I hopped off the treadmill, switched to my usual shoes, hopped back on the treadmill, and all was well.

But here’s the even more interesting thing about my shoe change — it wasn’t merely how the shoes felt heavy or caused leg cramps — the NB shoes drastically affected my stride length.

I wear a Garmin footpod when I do treadmill runs because I’m anal about tracking my runs. One thing I notice by doing this — and by running on different treadmills — is how much treadmills vary in their calibration. Weirdly, I tend to prefer to run on the treadmills that show my pace as lower than what my Garmin measures. I don’t know why, but I guess that means I’m not terribly vain about what pace other people see me running.

When I was running in the NB shoes, I was averaging about a 10 minute mile. Which was fine except that it felt ridiculously hard. When I paused the treadmill at 1.5 miles, I hit the lap button on my Garmin. When I restarted the treadmill, I set the pace at exactly the same speed as when I was wearing the NBs.

This is what my run ended up looking like:


Like I said, I had the treadmill set on the exact same pace for that second mile and a half as I did for the first mile and a half. The only difference was the shoes I was wearing.

When I got home, I looked at the uploaded Garmin data, thinking that perhaps my cadence had changed due to the heavier shoe. What I was surprised to discover was this:


The big difference was in my stride length. By a lot. I knew I felt immensely better in my Meb shoes, but this was really telling. The Fresh Foams are not for me. I clearly need less shoe. It’s too bad because I think the NBs are pretty, but I’m hoping they’ll work for crosstraining.

My feet are so damned particular! I’ve tried all the big brands and only Newtons (the four lug Distance line) and GoMeb work for me. It worries me because running shoe companies discontinue shoes all the time (like my beloved Newton Running Distance update totally hurts my calves and ankles) and I’m limited in my selection. I keep hoping I’ll find another pair to put in rotation, but I’ve had zero luck.

I’m embarrassed at the size of my shoe reject pile. I’ve got a problem.

But now that I’ve seen metrics of what the right or wrong running shoe can do for my stride, I’m not messing around with shoes that feel anything less than great. Having the right running shoe really matters.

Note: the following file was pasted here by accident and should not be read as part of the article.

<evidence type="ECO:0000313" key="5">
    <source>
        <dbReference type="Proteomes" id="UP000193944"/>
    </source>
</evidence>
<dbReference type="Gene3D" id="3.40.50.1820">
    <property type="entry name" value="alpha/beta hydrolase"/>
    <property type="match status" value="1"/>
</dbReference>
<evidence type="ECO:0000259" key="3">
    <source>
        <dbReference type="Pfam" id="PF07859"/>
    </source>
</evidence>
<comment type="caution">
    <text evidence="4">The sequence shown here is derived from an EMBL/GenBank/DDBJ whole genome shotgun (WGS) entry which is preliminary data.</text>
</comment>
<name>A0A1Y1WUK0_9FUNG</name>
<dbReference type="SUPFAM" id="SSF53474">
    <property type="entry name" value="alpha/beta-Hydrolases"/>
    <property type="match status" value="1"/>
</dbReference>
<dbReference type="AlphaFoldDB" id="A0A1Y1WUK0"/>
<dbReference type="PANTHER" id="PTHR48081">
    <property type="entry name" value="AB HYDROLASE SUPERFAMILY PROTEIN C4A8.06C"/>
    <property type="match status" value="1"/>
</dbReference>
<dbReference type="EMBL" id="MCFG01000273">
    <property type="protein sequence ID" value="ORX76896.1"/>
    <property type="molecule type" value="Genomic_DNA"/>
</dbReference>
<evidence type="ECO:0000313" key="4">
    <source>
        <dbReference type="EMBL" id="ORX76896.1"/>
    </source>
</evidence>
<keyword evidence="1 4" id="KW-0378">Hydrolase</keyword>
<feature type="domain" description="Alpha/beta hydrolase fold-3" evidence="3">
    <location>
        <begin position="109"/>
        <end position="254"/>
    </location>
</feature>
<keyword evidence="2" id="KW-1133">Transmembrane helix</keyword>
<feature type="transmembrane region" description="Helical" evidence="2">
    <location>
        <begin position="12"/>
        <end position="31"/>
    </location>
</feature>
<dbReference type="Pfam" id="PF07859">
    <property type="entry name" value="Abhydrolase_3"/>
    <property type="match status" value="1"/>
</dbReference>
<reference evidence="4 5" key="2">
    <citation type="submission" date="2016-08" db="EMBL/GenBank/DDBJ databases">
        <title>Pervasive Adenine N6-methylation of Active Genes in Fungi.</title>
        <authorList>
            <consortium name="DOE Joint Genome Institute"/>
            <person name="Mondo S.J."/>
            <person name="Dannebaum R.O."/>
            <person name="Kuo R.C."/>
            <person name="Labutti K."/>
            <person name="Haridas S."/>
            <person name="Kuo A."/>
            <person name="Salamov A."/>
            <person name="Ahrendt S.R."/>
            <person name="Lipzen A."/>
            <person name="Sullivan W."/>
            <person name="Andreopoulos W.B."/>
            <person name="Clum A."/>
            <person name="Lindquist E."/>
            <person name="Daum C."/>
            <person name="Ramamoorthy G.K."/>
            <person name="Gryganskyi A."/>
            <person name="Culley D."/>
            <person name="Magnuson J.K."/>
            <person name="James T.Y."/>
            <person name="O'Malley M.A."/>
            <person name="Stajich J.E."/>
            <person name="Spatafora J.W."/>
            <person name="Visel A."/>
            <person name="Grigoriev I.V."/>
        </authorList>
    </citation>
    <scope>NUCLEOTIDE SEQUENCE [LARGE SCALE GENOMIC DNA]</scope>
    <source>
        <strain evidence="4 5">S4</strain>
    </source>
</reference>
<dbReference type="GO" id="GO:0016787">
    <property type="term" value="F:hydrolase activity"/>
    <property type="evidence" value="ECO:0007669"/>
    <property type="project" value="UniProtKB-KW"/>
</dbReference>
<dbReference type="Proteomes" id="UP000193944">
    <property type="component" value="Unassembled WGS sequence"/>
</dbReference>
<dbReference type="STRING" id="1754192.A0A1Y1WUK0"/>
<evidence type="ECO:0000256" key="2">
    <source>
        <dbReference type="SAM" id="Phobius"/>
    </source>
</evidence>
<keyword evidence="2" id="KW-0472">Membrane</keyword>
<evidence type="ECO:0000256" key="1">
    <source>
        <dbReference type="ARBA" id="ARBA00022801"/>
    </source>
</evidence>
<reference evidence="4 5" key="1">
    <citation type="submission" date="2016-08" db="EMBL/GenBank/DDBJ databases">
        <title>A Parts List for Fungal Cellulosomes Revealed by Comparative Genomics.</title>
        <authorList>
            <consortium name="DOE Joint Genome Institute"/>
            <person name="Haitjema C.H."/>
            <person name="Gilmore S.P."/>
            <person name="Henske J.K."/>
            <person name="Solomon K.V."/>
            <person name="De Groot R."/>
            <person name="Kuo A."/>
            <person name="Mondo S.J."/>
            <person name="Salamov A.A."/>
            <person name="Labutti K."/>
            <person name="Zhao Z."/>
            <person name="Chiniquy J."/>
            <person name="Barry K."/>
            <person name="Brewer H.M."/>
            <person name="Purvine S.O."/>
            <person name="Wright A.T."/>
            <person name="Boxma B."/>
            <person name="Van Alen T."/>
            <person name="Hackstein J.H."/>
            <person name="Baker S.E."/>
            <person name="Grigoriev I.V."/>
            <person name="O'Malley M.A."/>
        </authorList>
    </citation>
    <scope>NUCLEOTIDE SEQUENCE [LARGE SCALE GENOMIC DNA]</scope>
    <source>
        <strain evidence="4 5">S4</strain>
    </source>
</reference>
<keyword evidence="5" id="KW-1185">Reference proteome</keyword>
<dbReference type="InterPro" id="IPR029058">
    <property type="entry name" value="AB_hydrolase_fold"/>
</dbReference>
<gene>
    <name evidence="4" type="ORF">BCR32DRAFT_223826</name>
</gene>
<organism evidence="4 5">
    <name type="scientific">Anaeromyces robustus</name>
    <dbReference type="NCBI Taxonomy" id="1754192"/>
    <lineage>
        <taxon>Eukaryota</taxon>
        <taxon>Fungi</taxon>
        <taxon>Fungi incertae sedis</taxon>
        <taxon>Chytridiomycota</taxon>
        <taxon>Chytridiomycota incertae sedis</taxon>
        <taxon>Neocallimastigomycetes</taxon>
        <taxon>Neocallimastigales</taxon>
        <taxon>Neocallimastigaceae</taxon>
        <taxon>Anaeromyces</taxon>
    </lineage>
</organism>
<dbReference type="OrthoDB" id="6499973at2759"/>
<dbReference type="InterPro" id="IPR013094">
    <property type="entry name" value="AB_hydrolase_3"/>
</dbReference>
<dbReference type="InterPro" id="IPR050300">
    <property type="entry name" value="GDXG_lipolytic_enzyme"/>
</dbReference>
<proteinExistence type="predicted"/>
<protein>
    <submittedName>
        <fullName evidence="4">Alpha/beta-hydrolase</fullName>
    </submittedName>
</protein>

Giving Back to the Running Community

I’ve volunteered for a couple races and I’ve paced friends in a few others. There’s something really special and rewarding about being at an event for someone other than myself.

I decided to take it another step further into something with a little longer-term commitment, and over the summer I registered to be a running buddy with the Girls on the Run program.

Today I had my first orientation meeting and within the next week, I will be assigned a girl to mentor through training for a November 5k, including running with her at a practice 5k to be held at the school a few weeks prior to the main event.

I’m so excited to take part in this program and look forward to cheerleading a girl in 3rd, 4th or 5th grade. If the group coach allows, I hope to attend some of the team training sessions too. I’m not sure what I’ll be able to share about the experience (obviously not anything like photos of the kids or identifying details), but I hope to be able to talk about what I do in the role of cheerleader. Part of the job will be writing regular letters to my buddy that (I hope) will encourage and inspire her to meet her goals. This makes me a little anxious because I want to do better than toss platitudes and brand-name slogans at her. Any advice on this would be very welcome.

Has anyone else participated in Girls on the Run or a similar program? Volunteered for races? What were your experiences like? I haven’t seen too many blog stories about volunteering, so I’d love to hear more because I know they’re out there.